IDEAS home Printed from
   My bibliography  Save this article

Division of Labour in some Classical Concepts--An Attempt of Contemporary Theoretical Synthesis


  • Perackovic Kresimir

    (The Institute of Social Sciences Ivo Pilar)


This paper analyzes classical concepts of division of labour and offers some contemporary theoretical model which includes causes and effects of it. For Smith, the main cause is a tendency of human nature to exchange and the main effect is a progress of the country. For Marx, the fundamental cause is historical development of productive forces and effects are accumulation of capital on the one side but also an alienation of working class on the other. Spencer considers as the main cause specialization of functions in generally, which consequence is integration of society. For Durkheim, causes are social density and volume, and its effect or function is new interconnection in society known as term organic solidarity. Weber derives division of labour from his theory of rational economic actions, and its most important effect is development of occupational structure.

Suggested Citation

  • Perackovic Kresimir, 2011. "Division of Labour in some Classical Concepts--An Attempt of Contemporary Theoretical Synthesis," Journal des Economistes et des Etudes Humaines, De Gruyter, vol. 17(1), pages 1-19, April.
  • Handle: RePEc:bpj:jeehcn:v:17:y:2011:i:1:n:1

    Download full text from publisher

    File URL:
    Download Restriction: For access to full text, subscription to the journal or payment for the individual article is required.

    As the access to this document is restricted, you may want to search for a different version of it.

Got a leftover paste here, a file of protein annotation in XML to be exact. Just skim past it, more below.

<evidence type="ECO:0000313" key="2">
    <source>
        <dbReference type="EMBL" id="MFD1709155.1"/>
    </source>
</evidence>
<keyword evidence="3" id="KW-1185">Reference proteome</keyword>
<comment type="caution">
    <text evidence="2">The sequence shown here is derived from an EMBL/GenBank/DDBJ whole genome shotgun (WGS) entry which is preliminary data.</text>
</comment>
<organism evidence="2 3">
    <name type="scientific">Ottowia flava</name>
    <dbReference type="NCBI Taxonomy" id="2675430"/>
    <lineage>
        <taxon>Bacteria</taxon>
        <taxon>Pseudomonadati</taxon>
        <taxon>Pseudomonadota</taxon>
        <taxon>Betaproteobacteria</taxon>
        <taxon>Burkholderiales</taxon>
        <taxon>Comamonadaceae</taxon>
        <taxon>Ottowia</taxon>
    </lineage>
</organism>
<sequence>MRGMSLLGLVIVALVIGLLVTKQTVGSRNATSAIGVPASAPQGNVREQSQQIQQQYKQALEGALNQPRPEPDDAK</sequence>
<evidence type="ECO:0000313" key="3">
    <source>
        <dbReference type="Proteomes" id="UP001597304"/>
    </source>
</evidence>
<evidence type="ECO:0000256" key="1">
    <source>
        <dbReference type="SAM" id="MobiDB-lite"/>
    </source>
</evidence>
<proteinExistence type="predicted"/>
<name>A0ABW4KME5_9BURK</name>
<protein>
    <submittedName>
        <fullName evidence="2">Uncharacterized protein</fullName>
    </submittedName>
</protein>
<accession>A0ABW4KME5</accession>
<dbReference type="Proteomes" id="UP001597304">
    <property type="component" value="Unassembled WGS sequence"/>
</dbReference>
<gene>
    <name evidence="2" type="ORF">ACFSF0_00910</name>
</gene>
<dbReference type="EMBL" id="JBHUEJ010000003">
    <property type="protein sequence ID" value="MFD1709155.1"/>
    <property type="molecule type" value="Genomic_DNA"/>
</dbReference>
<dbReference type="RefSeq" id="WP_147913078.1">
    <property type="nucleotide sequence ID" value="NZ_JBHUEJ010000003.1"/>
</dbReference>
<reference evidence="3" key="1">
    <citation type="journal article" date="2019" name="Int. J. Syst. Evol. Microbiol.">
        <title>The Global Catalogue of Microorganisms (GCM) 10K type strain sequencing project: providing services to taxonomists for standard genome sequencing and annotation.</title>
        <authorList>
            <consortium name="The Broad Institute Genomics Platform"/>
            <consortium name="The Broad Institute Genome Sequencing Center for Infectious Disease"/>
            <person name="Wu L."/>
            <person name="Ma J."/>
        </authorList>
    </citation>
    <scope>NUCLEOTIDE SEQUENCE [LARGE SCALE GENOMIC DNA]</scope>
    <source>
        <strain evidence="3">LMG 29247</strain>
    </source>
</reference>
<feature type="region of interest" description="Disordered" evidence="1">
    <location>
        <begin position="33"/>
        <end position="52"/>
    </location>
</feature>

More about this item


    Access and download statistics


    All material on this site has been provided by the respective publishers and authors. You can help correct errors and omissions. When requesting a correction, please mention this item's handle: RePEc:bpj:jeehcn:v:17:y:2011:i:1:n:1. See general information about how to correct material in RePEc.

    For technical questions regarding this item, or to correct its authors, title, abstract, bibliographic or download information, contact: (Peter Golla). General contact details of provider: .

    If you have authored this item and are not yet registered with RePEc, we encourage you to do it here. This allows to link your profile to this item. It also allows you to accept potential citations to this item that we are uncertain about.

    We have no references for this item. You can help adding them by using this form .

    If you know of missing items citing this one, you can help us creating those links by adding the relevant references in the same way as above, for each refering item. If you are a registered author of this item, you may also want to check the "citations" tab in your RePEc Author Service profile, as there may be some citations waiting for confirmation.

    Please note that corrections may take a couple of weeks to filter through the various RePEc services.

    IDEAS is a RePEc service hosted by the Research Division of the Federal Reserve Bank of St. Louis . RePEc uses bibliographic data supplied by the respective publishers.